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Do We Want a Redeemed Constitution?

My current podcast is a discussion with a most excellent scholar, Michael Paulsen, on the book he has coauthored with his son, Luke Paulsen, introducing the U. S. Constitution to the general reader. Good as the book is in many respects, it did surprise me with its embrace of the idea that the Constitution of 1787 was a pro-slavery document. In terms evocative of the radical abolitionist William Lloyd Garrison—who once declared the Constitution to be a “pact with the devil”—the authors declare:  “If slavery was our nation’s original sin, the Constitution was our nation’s deal with the devil, and repentance, redemption and restoration did not come easily.”

Is the book’s judgment that our Founding document was pro-slavery justified? I’ll give my full answer in a future post, but for now let me say, I find it unwarranted and wholly dismissive of the principled compromises during the Philadelphia Convention that made it possible for slavery to be extinguished despite its powerful growth.

Before even getting to that, though, I would ask: How exactly does one redeem a political constitution? Or to put it differently, is such a document even among the types of things that can be redeemed?

To think so seems to me, to put it mildly, a category error. It conflates the political things, that is, the human things, with religious concepts and terms. The power of the Garrisonian-sounding statement I’ve quoted consists in the fact that it places the Founding of the American constitutional order under judgment of the supernatural order. Garrison, you will recall, found the federal union so morally corrupted by the inclusion of slave states that he called for disunion as the only acceptable course for free states to obtain moral purity. The limitations of power, interests, and circumstances that the Framers faced in the Philadelphia Convention were, in Garrison’s eyes, no excuse. Did the Framers even have the power to end slavery in the states? No matter. Garrison, we might say, needed the American Constitution to be washed in the blood.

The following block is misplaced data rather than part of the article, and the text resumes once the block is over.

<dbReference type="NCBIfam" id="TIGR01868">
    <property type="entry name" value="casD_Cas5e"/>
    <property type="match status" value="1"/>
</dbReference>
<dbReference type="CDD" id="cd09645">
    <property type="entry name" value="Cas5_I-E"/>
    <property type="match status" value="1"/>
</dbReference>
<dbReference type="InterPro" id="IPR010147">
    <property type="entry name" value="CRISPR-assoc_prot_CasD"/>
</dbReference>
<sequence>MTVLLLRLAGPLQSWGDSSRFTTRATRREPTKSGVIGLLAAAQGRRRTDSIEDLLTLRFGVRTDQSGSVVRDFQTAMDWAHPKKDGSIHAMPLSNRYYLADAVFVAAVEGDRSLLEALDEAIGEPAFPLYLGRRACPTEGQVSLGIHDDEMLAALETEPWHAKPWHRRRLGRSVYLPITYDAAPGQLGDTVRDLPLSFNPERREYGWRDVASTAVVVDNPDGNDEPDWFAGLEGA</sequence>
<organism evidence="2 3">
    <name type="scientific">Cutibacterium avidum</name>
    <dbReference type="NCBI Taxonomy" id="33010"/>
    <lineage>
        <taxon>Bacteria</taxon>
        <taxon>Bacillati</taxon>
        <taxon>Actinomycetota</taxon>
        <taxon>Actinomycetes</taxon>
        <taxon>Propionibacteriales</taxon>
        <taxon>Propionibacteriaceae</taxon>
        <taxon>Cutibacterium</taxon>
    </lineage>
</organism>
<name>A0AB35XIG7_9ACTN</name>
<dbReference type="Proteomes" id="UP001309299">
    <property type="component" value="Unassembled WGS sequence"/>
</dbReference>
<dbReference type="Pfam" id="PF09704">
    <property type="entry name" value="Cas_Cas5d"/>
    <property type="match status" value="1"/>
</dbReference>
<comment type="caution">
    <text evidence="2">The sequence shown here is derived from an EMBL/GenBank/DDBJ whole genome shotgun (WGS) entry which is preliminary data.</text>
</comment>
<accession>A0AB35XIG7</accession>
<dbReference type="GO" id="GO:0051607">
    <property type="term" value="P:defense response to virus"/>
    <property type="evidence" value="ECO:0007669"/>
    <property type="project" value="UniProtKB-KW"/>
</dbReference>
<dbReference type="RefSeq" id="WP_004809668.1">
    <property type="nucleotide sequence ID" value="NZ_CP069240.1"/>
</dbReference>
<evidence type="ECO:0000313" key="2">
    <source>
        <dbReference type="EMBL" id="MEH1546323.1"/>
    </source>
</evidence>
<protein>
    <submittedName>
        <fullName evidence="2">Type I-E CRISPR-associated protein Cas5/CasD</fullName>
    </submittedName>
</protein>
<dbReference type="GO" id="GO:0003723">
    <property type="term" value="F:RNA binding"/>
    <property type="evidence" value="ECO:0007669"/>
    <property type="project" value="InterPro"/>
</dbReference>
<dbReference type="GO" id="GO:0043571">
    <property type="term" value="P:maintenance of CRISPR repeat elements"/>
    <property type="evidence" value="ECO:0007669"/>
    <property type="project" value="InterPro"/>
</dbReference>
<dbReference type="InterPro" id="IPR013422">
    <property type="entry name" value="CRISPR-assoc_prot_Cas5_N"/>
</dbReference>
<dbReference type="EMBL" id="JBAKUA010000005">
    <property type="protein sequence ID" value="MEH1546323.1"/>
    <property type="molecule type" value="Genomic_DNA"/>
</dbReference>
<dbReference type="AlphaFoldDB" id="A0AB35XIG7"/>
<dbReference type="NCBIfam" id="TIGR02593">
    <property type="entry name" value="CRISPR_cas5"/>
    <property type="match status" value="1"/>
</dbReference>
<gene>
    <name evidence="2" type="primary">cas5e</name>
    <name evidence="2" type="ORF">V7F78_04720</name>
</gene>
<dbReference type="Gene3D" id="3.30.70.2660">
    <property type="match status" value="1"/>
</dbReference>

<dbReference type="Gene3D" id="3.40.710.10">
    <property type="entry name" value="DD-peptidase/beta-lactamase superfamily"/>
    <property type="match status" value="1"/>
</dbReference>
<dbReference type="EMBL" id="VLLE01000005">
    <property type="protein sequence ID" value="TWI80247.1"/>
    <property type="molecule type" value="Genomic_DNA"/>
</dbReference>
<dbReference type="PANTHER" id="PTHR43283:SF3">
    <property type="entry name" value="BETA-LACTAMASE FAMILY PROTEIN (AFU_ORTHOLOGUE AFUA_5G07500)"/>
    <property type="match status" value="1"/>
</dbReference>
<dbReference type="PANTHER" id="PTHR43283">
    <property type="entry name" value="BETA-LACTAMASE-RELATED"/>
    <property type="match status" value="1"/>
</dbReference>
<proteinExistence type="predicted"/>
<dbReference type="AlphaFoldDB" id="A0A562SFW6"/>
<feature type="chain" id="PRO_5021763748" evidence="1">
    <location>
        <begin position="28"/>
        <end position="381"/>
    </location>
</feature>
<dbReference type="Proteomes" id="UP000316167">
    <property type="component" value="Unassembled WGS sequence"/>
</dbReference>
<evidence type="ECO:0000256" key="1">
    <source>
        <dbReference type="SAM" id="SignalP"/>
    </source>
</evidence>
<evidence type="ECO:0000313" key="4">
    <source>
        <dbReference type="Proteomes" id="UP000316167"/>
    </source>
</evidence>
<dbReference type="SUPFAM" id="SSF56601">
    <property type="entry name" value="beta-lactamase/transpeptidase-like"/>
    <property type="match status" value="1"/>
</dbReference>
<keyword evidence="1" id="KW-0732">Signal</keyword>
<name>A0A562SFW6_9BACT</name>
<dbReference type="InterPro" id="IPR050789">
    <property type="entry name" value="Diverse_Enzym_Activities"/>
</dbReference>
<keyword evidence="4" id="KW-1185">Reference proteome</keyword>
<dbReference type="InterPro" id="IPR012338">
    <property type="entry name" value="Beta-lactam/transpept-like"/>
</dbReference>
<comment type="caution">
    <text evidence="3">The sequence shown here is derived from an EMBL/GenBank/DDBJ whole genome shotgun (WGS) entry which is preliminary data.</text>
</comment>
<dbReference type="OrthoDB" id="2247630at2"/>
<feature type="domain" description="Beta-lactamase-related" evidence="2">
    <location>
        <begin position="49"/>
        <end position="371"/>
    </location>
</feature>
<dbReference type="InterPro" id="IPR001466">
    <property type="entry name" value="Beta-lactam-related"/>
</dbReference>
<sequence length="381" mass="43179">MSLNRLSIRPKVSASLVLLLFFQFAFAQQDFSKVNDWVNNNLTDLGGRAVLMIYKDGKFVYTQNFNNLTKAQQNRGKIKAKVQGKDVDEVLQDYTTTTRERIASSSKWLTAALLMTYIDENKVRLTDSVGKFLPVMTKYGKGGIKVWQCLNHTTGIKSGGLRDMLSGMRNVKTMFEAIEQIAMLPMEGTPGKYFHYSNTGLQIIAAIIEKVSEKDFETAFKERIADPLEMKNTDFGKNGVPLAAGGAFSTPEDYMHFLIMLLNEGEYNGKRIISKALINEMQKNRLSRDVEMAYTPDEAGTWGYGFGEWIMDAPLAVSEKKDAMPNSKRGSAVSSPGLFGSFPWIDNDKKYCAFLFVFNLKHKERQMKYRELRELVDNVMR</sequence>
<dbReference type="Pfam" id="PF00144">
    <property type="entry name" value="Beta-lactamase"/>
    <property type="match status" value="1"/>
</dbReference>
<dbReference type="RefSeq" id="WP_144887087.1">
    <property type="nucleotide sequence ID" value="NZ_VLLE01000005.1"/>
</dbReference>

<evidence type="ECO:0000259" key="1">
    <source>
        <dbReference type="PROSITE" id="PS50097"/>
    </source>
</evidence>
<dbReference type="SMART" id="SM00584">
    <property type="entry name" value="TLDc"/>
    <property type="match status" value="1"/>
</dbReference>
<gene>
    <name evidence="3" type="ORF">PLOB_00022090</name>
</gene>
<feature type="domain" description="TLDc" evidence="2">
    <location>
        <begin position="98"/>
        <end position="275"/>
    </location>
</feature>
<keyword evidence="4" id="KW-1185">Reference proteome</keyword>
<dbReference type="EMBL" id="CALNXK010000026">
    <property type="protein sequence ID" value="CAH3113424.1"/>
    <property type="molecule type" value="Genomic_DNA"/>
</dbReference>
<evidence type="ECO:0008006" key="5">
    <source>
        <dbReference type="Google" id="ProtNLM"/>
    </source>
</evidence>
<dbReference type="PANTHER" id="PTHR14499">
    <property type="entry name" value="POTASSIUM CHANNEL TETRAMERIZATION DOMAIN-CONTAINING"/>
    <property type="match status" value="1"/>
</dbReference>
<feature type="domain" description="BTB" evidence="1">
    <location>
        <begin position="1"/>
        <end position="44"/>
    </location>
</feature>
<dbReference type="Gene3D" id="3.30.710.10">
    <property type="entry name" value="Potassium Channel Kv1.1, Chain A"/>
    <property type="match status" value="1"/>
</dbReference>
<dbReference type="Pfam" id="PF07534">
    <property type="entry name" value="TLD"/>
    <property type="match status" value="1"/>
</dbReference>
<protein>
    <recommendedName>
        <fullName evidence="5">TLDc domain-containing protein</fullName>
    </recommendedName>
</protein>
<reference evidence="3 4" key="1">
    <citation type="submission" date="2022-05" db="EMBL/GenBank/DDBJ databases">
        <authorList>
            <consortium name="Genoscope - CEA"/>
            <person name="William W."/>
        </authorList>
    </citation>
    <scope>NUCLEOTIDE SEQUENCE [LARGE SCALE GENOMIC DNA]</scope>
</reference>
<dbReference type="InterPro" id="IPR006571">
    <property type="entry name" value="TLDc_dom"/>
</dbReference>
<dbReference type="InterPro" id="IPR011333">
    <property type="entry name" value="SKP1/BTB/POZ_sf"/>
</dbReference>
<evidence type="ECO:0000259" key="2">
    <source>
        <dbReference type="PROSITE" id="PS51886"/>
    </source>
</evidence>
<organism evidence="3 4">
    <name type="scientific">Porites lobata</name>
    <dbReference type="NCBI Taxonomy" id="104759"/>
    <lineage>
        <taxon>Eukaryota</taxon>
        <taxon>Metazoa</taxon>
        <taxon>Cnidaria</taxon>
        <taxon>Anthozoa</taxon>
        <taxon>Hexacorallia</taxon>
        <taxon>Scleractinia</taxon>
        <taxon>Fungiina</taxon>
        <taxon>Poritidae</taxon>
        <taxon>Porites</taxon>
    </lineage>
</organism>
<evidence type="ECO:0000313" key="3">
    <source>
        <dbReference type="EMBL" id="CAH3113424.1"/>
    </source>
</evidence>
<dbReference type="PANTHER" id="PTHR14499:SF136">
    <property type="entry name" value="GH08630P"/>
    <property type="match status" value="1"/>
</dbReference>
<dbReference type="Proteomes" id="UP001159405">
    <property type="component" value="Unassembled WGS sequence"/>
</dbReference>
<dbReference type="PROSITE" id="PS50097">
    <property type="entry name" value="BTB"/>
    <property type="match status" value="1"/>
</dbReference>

Jacques Maritain in Man and the State (1951) described this facet of the modern mind, an almost millenarian willingness to equip the state with powers too heavy for human hands to hold. He said frequent association of the state with sovereignty–a term of metaphysical and religious absolutist meaning–sets up an expectation that man’s religious longings and hunger might be satisfied, or at least reflected in an institution that simply is not capable of fulfilling that expectation. In this way, a sovereign state can minister to the humanitarian needs that the modern democrat repurposes in the state—needs that become authoritarian when backed with such absolute power. In short, Maritain was warning that such confusion over purposes, powers, and potentialities won’t end well.

Complementing Maritain’s counsel are Pierre Manent’s recent musings about the need to separate human things and religious things. Neither can quite do without the other, but the tension between them is born of the fact that both are entities in their own right that speak to separate human capacities that frequently seek dominion over each other. We must be cognizant that the modern political freedoms of the West, adds Manent, are achieved through human virtues in pursuit of temporal ends. The founders of a political order and its train of statesmen may well be religiously motivated, or motivated by a belief that they are participating in something greater than themselves. But this is not to say that what they have founded must be in accord with the theological virtues. Politics is more limited. We cannot demand from it more than it can give.